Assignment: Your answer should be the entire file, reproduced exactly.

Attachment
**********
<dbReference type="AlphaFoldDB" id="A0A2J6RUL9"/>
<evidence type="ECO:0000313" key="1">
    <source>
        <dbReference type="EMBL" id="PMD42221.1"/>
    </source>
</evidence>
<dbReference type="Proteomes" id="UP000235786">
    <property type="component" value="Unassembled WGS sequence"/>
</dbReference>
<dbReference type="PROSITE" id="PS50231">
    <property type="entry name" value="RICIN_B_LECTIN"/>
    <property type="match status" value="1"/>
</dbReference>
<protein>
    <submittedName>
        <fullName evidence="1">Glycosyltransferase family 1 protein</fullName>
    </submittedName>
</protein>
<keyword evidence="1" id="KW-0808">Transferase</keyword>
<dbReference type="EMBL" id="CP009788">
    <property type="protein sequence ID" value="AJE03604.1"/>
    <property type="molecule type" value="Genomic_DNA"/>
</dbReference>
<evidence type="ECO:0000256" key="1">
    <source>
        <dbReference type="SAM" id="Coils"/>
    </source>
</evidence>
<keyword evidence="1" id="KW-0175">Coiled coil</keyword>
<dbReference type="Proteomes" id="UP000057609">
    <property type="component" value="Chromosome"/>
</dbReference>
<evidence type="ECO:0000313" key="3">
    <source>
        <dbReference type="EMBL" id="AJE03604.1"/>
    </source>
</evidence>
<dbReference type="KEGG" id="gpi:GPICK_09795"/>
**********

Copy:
<dbReference type="AlphaFoldDB" id="A0A2J6RUL9"/>
<evidence type="ECO:0000313" key="1">
    <source>
        <dbReference type="EMBL" id="PMD42221.1"/>
    </source>
</evidence>
<dbReference type="Proteomes" id="UP000235786">
    <property type="component" value="Unassembled WGS sequence"/>
</dbReference>
<dbReference type="PROSITE" id="PS50231">
    <property type="entry name" value="RICIN_B_LECTIN"/>
    <property type="match status" value="1"/>
</dbReference>
<protein>
    <submittedName>
        <fullName evidence="1">Glycosyltransferase family 1 protein</fullName>
    </submittedName>
</protein>
<keyword evidence="1" id="KW-0808">Transferase</keyword>
<dbReference type="EMBL" id="CP009788">
    <property type="protein sequence ID" value="AJE03604.1"/>
    <property type="molecule type" value="Genomic_DNA"/>
</dbReference>
<evidence type="ECO:0000256" key="1">
    <source>
        <dbReference type="SAM" id="Coils"/>
    </source>
</evidence>
<keyword evidence="1" id="KW-0175">Coiled coil</keyword>
<dbReference type="Proteomes" id="UP000057609">
    <property type="component" value="Chromosome"/>
</dbReference>
<evidence type="ECO:0000313" key="3">
    <source>
        <dbReference type="EMBL" id="AJE03604.1"/>
    </source>
</evidence>
<dbReference type="KEGG" id="gpi:GPICK_09795"/>